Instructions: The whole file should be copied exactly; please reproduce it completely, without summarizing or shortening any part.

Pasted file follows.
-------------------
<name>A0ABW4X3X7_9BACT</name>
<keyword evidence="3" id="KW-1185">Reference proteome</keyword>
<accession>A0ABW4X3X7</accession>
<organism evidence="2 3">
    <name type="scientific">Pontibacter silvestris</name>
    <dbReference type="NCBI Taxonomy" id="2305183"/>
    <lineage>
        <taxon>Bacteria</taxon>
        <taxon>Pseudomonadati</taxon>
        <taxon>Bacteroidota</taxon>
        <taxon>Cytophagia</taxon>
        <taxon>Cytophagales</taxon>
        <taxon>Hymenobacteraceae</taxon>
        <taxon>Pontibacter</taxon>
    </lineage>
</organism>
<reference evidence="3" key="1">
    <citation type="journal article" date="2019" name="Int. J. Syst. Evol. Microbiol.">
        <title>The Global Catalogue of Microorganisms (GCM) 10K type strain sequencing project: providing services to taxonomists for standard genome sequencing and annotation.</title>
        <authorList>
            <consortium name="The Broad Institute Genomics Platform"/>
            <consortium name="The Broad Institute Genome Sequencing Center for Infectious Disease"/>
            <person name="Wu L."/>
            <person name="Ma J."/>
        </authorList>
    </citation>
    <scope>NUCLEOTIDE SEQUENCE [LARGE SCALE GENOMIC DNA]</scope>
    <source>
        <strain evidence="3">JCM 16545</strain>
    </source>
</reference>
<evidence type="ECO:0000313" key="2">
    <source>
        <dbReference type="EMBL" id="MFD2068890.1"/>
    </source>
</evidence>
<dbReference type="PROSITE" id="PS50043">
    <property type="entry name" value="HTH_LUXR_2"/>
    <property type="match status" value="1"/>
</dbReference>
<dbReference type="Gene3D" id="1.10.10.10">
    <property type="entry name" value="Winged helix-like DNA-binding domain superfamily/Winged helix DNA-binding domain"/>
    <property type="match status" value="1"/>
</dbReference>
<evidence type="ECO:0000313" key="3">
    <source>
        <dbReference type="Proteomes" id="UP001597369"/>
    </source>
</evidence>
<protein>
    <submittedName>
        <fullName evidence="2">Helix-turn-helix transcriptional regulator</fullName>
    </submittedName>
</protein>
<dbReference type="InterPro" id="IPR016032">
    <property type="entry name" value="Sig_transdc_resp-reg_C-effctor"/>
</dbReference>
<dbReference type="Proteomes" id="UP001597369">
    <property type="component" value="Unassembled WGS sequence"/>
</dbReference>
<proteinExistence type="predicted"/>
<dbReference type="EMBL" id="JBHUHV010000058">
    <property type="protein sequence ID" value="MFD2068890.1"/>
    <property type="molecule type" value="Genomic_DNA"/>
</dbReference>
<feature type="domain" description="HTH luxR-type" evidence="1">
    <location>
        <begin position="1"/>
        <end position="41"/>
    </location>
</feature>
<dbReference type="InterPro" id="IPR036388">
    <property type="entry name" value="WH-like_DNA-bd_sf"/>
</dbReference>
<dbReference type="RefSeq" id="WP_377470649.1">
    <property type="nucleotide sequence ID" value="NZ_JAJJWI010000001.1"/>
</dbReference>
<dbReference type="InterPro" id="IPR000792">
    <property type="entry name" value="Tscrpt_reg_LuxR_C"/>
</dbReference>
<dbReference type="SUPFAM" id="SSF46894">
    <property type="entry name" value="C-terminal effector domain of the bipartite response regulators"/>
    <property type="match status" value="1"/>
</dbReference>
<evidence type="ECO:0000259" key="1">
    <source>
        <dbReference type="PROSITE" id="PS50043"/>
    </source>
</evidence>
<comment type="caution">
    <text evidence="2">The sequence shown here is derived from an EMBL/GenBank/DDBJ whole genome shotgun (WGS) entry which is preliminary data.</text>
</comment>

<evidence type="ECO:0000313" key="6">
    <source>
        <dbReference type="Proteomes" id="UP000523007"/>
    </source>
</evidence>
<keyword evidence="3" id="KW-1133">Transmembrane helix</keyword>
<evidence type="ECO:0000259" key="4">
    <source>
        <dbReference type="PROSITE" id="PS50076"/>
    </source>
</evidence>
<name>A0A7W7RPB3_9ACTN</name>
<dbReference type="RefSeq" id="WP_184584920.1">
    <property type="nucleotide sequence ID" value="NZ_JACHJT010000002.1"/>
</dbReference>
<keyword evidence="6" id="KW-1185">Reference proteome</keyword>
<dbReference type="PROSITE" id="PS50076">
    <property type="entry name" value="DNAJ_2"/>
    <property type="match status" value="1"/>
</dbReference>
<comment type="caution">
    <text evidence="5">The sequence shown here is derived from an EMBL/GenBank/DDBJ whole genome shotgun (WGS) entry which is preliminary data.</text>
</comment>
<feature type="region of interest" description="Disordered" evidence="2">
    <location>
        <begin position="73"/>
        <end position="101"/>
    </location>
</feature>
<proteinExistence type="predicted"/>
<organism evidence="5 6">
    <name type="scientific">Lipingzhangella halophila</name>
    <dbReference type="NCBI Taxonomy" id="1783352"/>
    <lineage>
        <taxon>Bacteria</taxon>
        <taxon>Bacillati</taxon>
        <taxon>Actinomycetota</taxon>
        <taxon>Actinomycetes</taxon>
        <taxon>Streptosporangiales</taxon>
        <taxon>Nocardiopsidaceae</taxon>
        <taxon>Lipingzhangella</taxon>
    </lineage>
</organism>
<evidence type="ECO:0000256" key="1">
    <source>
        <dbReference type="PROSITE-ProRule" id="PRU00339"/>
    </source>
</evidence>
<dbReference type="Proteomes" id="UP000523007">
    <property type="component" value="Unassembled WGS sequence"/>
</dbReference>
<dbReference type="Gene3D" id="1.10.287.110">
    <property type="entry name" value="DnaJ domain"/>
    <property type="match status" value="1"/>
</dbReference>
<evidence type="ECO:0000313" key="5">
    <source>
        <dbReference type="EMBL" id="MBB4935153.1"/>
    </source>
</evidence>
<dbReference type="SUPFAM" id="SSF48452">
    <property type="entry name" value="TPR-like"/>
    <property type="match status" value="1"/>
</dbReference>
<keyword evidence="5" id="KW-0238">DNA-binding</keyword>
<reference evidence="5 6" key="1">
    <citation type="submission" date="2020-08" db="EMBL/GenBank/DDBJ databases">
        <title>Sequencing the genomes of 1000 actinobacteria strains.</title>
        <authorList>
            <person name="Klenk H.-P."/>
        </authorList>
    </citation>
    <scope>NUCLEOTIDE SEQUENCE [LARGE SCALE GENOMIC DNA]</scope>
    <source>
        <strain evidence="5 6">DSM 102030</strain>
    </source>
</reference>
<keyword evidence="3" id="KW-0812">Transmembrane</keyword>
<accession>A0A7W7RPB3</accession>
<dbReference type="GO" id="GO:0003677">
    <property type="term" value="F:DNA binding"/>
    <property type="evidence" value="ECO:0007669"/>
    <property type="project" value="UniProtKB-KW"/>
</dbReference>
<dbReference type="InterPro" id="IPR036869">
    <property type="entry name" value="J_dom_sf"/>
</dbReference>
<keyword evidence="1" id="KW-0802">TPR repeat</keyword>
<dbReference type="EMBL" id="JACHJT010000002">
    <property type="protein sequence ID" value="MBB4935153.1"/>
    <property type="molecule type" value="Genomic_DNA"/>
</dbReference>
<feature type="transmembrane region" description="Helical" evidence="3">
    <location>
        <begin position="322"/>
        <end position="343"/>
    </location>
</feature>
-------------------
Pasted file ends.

<name>A0ABW4X3X7_9BACT</name>
<keyword evidence="3" id="KW-1185">Reference proteome</keyword>
<accession>A0ABW4X3X7</accession>
<organism evidence="2 3">
    <name type="scientific">Pontibacter silvestris</name>
    <dbReference type="NCBI Taxonomy" id="2305183"/>
    <lineage>
        <taxon>Bacteria</taxon>
        <taxon>Pseudomonadati</taxon>
        <taxon>Bacteroidota</taxon>
        <taxon>Cytophagia</taxon>
        <taxon>Cytophagales</taxon>
        <taxon>Hymenobacteraceae</taxon>
        <taxon>Pontibacter</taxon>
    </lineage>
</organism>
<reference evidence="3" key="1">
    <citation type="journal article" date="2019" name="Int. J. Syst. Evol. Microbiol.">
        <title>The Global Catalogue of Microorganisms (GCM) 10K type strain sequencing project: providing services to taxonomists for standard genome sequencing and annotation.</title>
        <authorList>
            <consortium name="The Broad Institute Genomics Platform"/>
            <consortium name="The Broad Institute Genome Sequencing Center for Infectious Disease"/>
            <person name="Wu L."/>
            <person name="Ma J."/>
        </authorList>
    </citation>
    <scope>NUCLEOTIDE SEQUENCE [LARGE SCALE GENOMIC DNA]</scope>
    <source>
        <strain evidence="3">JCM 16545</strain>
    </source>
</reference>
<evidence type="ECO:0000313" key="2">
    <source>
        <dbReference type="EMBL" id="MFD2068890.1"/>
    </source>
</evidence>
<dbReference type="PROSITE" id="PS50043">
    <property type="entry name" value="HTH_LUXR_2"/>
    <property type="match status" value="1"/>
</dbReference>
<dbReference type="Gene3D" id="1.10.10.10">
    <property type="entry name" value="Winged helix-like DNA-binding domain superfamily/Winged helix DNA-binding domain"/>
    <property type="match status" value="1"/>
</dbReference>
<evidence type="ECO:0000313" key="3">
    <source>
        <dbReference type="Proteomes" id="UP001597369"/>
    </source>
</evidence>
<protein>
    <submittedName>
        <fullName evidence="2">Helix-turn-helix transcriptional regulator</fullName>
    </submittedName>
</protein>
<dbReference type="InterPro" id="IPR016032">
    <property type="entry name" value="Sig_transdc_resp-reg_C-effctor"/>
</dbReference>
<dbReference type="Proteomes" id="UP001597369">
    <property type="component" value="Unassembled WGS sequence"/>
</dbReference>
<proteinExistence type="predicted"/>
<dbReference type="EMBL" id="JBHUHV010000058">
    <property type="protein sequence ID" value="MFD2068890.1"/>
    <property type="molecule type" value="Genomic_DNA"/>
</dbReference>
<feature type="domain" description="HTH luxR-type" evidence="1">
    <location>
        <begin position="1"/>
        <end position="41"/>
    </location>
</feature>
<dbReference type="InterPro" id="IPR036388">
    <property type="entry name" value="WH-like_DNA-bd_sf"/>
</dbReference>
<dbReference type="RefSeq" id="WP_377470649.1">
    <property type="nucleotide sequence ID" value="NZ_JAJJWI010000001.1"/>
</dbReference>
<dbReference type="InterPro" id="IPR000792">
    <property type="entry name" value="Tscrpt_reg_LuxR_C"/>
</dbReference>
<dbReference type="SUPFAM" id="SSF46894">
    <property type="entry name" value="C-terminal effector domain of the bipartite response regulators"/>
    <property type="match status" value="1"/>
</dbReference>
<evidence type="ECO:0000259" key="1">
    <source>
        <dbReference type="PROSITE" id="PS50043"/>
    </source>
</evidence>
<comment type="caution">
    <text evidence="2">The sequence shown here is derived from an EMBL/GenBank/DDBJ whole genome shotgun (WGS) entry which is preliminary data.</text>
</comment>

<evidence type="ECO:0000313" key="6">
    <source>
        <dbReference type="Proteomes" id="UP000523007"/>
    </source>
</evidence>
<keyword evidence="3" id="KW-1133">Transmembrane helix</keyword>
<evidence type="ECO:0000259" key="4">
    <source>
        <dbReference type="PROSITE" id="PS50076"/>
    </source>
</evidence>
<name>A0A7W7RPB3_9ACTN</name>
<dbReference type="RefSeq" id="WP_184584920.1">
    <property type="nucleotide sequence ID" value="NZ_JACHJT010000002.1"/>
</dbReference>
<keyword evidence="6" id="KW-1185">Reference proteome</keyword>
<dbReference type="PROSITE" id="PS50076">
    <property type="entry name" value="DNAJ_2"/>
    <property type="match status" value="1"/>
</dbReference>
<comment type="caution">
    <text evidence="5">The sequence shown here is derived from an EMBL/GenBank/DDBJ whole genome shotgun (WGS) entry which is preliminary data.</text>
</comment>
<feature type="region of interest" description="Disordered" evidence="2">
    <location>
        <begin position="73"/>
        <end position="101"/>
    </location>
</feature>
<proteinExistence type="predicted"/>
<organism evidence="5 6">
    <name type="scientific">Lipingzhangella halophila</name>
    <dbReference type="NCBI Taxonomy" id="1783352"/>
    <lineage>
        <taxon>Bacteria</taxon>
        <taxon>Bacillati</taxon>
        <taxon>Actinomycetota</taxon>
        <taxon>Actinomycetes</taxon>
        <taxon>Streptosporangiales</taxon>
        <taxon>Nocardiopsidaceae</taxon>
        <taxon>Lipingzhangella</taxon>
    </lineage>
</organism>
<evidence type="ECO:0000256" key="1">
    <source>
        <dbReference type="PROSITE-ProRule" id="PRU00339"/>
    </source>
</evidence>
<dbReference type="Proteomes" id="UP000523007">
    <property type="component" value="Unassembled WGS sequence"/>
</dbReference>
<dbReference type="Gene3D" id="1.10.287.110">
    <property type="entry name" value="DnaJ domain"/>
    <property type="match status" value="1"/>
</dbReference>
<evidence type="ECO:0000313" key="5">
    <source>
        <dbReference type="EMBL" id="MBB4935153.1"/>
    </source>
</evidence>
<dbReference type="SUPFAM" id="SSF48452">
    <property type="entry name" value="TPR-like"/>
    <property type="match status" value="1"/>
</dbReference>
<keyword evidence="5" id="KW-0238">DNA-binding</keyword>
<reference evidence="5 6" key="1">
    <citation type="submission" date="2020-08" db="EMBL/GenBank/DDBJ databases">
        <title>Sequencing the genomes of 1000 actinobacteria strains.</title>
        <authorList>
            <person name="Klenk H.-P."/>
        </authorList>
    </citation>
    <scope>NUCLEOTIDE SEQUENCE [LARGE SCALE GENOMIC DNA]</scope>
    <source>
        <strain evidence="5 6">DSM 102030</strain>
    </source>
</reference>
<keyword evidence="3" id="KW-0812">Transmembrane</keyword>
<accession>A0A7W7RPB3</accession>
<dbReference type="GO" id="GO:0003677">
    <property type="term" value="F:DNA binding"/>
    <property type="evidence" value="ECO:0007669"/>
    <property type="project" value="UniProtKB-KW"/>
</dbReference>
<dbReference type="InterPro" id="IPR036869">
    <property type="entry name" value="J_dom_sf"/>
</dbReference>
<keyword evidence="1" id="KW-0802">TPR repeat</keyword>
<dbReference type="EMBL" id="JACHJT010000002">
    <property type="protein sequence ID" value="MBB4935153.1"/>
    <property type="molecule type" value="Genomic_DNA"/>
</dbReference>
<feature type="transmembrane region" description="Helical" evidence="3">
    <location>
        <begin position="322"/>
        <end position="343"/>
    </location>
</feature>